21 Jan 2020
Initially there were no solo races in the Desert Dash. The 350 kilometre mountain bike race from Windhoek across the Khomas Hochland and the Namib Desert to Swakopmund has turned into an internationally known annual event since it was first introduced in 2005. In the early days cyclists were tackling the gravel roads in teams of two or four.
Monika Großmann (48), an X-ray assistant at a private clinic in Windhoek, completed her 15th Desert Dash last year. She rode in the solo category for the first time and finished 12th among the women. Her husband Kai also competed as a solo rider but had to give up prematurely due to back injuries which he sustained in a serious accident a few years ago. He is the only rider who has entered all 15 Desert Dash races and completed 14 of them.
Monika and Kai first participated in a team of four, but from 2010 they entered the race as their own team of two. “In the first year we were only 44 riders. At night you were all alone on the track, which at times was somewhat disconcerting”, Monika recalls. These days, lights can be seen everywhere because there are more than a thousand cyclists on the route.
The race starts at 3 p.m. in Windhoek and participants have to make it to Swakopmund on the Atlantic coast within 24 hours. When the Desert Dash got underway last December, it rained for the first time in the race’s 15-year history and there was more rain on the first leg, which is the same for all cyclists. “Once it rained in 2007, after the first checkpoint. It had also rained in the area of the fourth leg, and there were still puddles on the track”, says Monika, who grew up in Windhoek. “Otherwise, all the races were hot and dry. 2006 was the hottest race in terms of temperatures.”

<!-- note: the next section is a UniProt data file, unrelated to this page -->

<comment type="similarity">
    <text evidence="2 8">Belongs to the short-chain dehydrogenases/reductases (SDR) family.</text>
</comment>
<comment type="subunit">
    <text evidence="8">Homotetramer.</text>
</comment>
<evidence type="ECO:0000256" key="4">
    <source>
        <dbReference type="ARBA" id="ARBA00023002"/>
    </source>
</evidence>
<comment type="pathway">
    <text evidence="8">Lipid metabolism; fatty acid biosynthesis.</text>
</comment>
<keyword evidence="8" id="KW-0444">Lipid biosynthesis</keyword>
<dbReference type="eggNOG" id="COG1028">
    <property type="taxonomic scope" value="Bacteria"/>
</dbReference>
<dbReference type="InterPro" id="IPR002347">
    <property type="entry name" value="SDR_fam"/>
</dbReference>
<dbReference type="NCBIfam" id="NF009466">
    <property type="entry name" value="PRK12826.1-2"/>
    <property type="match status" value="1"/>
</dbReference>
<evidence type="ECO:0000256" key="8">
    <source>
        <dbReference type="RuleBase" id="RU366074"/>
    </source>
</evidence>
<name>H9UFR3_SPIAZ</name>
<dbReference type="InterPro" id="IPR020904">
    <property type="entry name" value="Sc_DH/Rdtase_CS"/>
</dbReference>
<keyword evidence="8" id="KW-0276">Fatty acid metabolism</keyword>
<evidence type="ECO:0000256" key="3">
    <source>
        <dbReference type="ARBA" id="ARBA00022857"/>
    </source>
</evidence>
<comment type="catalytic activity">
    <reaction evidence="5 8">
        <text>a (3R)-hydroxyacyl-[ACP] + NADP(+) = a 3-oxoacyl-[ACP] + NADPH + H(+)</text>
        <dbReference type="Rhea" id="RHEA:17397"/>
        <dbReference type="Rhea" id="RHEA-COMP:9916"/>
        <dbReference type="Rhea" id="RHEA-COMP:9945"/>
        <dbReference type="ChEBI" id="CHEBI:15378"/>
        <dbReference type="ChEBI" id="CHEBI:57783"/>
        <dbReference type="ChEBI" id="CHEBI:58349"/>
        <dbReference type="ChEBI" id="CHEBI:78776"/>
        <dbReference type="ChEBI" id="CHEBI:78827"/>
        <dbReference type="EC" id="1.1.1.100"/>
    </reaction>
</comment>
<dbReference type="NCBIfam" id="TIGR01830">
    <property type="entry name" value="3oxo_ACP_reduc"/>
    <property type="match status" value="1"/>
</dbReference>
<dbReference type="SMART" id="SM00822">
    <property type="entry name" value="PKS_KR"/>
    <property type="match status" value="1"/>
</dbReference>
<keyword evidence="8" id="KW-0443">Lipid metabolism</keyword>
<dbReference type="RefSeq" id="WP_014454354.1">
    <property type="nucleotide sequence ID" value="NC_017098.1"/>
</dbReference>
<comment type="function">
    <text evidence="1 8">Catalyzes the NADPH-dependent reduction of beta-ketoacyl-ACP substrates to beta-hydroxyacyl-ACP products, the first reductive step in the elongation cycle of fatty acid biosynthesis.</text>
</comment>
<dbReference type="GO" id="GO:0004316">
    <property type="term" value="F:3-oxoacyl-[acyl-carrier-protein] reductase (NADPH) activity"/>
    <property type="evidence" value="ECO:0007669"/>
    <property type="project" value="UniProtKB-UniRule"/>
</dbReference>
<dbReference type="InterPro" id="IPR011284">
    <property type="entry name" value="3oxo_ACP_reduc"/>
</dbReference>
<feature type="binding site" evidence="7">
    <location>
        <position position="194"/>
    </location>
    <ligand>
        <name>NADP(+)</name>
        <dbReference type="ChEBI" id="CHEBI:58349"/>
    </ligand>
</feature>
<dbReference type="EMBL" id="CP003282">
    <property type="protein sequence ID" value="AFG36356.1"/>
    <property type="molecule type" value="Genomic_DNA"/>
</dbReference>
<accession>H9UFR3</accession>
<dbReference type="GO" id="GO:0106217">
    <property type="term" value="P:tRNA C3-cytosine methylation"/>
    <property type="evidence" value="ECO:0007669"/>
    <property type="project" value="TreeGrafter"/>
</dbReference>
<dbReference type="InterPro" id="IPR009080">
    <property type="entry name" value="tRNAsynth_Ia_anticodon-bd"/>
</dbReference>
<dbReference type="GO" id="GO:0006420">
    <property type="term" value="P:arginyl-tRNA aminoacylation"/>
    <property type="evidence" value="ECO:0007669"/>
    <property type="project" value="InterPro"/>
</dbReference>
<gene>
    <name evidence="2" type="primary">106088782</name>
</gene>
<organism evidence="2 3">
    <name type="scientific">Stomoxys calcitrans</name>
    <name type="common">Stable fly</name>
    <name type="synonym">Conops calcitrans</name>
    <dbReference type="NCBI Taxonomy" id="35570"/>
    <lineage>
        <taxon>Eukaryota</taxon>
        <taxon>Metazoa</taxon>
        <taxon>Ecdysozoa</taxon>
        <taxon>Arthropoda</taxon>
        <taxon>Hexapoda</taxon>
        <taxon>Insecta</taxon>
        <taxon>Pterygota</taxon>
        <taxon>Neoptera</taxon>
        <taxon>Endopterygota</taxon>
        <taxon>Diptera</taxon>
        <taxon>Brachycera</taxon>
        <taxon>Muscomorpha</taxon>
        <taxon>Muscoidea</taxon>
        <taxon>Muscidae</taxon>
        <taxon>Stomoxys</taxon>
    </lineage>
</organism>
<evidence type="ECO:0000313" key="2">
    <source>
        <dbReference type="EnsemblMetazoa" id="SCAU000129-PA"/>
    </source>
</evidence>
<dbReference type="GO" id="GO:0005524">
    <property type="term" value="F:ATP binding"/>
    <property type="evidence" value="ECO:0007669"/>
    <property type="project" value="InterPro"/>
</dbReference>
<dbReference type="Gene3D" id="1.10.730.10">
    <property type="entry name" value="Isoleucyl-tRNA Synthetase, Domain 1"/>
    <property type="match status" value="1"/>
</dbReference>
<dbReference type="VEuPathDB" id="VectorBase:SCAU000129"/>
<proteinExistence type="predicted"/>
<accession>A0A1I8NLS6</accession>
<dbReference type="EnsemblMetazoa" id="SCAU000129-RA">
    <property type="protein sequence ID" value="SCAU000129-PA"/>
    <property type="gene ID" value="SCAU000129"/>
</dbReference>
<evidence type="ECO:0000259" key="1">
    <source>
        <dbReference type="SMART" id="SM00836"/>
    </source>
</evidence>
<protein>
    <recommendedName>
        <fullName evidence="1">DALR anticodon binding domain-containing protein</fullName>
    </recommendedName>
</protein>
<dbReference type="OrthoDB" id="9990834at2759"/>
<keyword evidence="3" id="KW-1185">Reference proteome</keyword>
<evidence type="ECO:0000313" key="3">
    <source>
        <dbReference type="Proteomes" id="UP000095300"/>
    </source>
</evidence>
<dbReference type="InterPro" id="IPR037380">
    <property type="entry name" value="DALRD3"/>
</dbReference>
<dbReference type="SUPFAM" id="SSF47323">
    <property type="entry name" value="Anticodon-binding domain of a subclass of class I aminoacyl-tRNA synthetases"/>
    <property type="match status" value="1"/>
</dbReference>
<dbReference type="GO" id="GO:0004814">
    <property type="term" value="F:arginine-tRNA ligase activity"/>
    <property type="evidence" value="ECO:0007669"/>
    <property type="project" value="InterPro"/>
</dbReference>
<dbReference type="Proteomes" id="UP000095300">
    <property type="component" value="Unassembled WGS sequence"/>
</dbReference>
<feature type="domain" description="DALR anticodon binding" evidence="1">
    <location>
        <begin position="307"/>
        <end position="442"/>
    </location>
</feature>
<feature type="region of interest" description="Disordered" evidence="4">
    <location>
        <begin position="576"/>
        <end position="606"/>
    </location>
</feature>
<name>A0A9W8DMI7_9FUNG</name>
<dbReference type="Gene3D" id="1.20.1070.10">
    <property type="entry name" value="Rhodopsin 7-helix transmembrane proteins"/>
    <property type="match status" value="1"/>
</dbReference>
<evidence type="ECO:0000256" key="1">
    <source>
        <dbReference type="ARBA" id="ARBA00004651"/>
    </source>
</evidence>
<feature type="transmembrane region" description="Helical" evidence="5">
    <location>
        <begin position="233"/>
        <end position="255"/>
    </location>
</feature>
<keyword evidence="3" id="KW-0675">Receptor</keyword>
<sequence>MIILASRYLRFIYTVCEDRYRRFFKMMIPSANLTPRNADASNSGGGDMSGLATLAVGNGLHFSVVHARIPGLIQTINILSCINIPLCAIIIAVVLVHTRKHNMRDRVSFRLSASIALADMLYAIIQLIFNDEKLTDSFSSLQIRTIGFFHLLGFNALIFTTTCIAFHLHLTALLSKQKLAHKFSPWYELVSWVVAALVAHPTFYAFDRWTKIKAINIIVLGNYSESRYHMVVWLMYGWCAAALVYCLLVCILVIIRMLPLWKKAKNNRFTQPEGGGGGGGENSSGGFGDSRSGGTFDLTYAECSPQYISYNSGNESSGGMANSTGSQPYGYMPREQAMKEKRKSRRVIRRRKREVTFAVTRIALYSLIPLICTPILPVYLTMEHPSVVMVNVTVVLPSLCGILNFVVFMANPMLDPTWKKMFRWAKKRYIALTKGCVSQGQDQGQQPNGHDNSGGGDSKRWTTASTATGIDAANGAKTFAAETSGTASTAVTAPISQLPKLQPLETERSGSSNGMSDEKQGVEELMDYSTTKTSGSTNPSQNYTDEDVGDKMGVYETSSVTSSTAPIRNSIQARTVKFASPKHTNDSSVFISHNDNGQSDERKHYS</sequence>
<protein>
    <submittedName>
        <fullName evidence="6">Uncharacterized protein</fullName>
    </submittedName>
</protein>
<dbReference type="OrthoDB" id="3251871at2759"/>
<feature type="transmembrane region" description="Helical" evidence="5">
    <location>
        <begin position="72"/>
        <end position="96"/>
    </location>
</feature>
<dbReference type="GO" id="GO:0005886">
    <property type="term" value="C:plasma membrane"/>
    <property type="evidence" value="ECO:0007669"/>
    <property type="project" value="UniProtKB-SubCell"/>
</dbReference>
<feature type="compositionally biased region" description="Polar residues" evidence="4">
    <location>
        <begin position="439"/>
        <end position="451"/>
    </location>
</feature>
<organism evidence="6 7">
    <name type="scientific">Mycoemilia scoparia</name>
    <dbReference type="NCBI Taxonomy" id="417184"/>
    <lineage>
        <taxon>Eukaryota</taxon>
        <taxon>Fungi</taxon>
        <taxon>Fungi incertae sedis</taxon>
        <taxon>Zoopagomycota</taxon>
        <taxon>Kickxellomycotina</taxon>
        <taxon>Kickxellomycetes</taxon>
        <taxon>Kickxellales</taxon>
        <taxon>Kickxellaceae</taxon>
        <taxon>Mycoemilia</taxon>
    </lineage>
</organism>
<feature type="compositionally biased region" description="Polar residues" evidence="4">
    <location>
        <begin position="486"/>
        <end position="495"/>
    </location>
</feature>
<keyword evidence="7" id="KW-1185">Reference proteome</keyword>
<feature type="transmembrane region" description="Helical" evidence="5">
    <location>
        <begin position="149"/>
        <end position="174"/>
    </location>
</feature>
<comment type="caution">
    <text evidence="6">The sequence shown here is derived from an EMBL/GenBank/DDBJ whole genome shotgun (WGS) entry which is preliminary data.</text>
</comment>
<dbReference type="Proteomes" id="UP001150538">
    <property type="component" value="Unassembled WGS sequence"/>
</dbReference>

Monika Großmann started cycling in 2000 when her husband bought simple mountain bikes for both of them. “Then he entered us in a race in which I covered 30 km. I thought everyone who rides more than 30 km is crazy” – says the woman who completed 373 km solo in December 2019. But after her first race it still took a few years before she was really hooked on cycling. “At some stage during each race you wonder ‘why am I doing this to myself’ and you are determined that you won’t participate in another one”, Monika says. “But now I am already thinking of participating as a solo rider again this year. My husband, however, should only take part in a team because his old injury is too dangerous.” The couple’s daughter and son are also enthusiastic and successful mountain bike riders, who have taken on the gruelling Desert Dash as well.
“An additional challenge of the Desert Dash is the west wind which blows directly from the front. Once we encountered such strong headwinds that it felt as if our shins were being sandblasted. Another encounter that I can certainly do without was a large yellow snake that crossed the gravel road right in front of me. I almost drove over it”, Monika recalls.
These days, unfortunately, most of the participants don’t know one another because the race has become so big, she says. In the first year the support teams had to wait at intersections to make sure that their rider(s) continued in the right direction. “Now it is an effort to find your support team at the checkpoints. But a feeling of euphoria always sets in when you reach the finish line after all the exertion.” Monika Großmann takes part in several races each year “as time and finances allow”.
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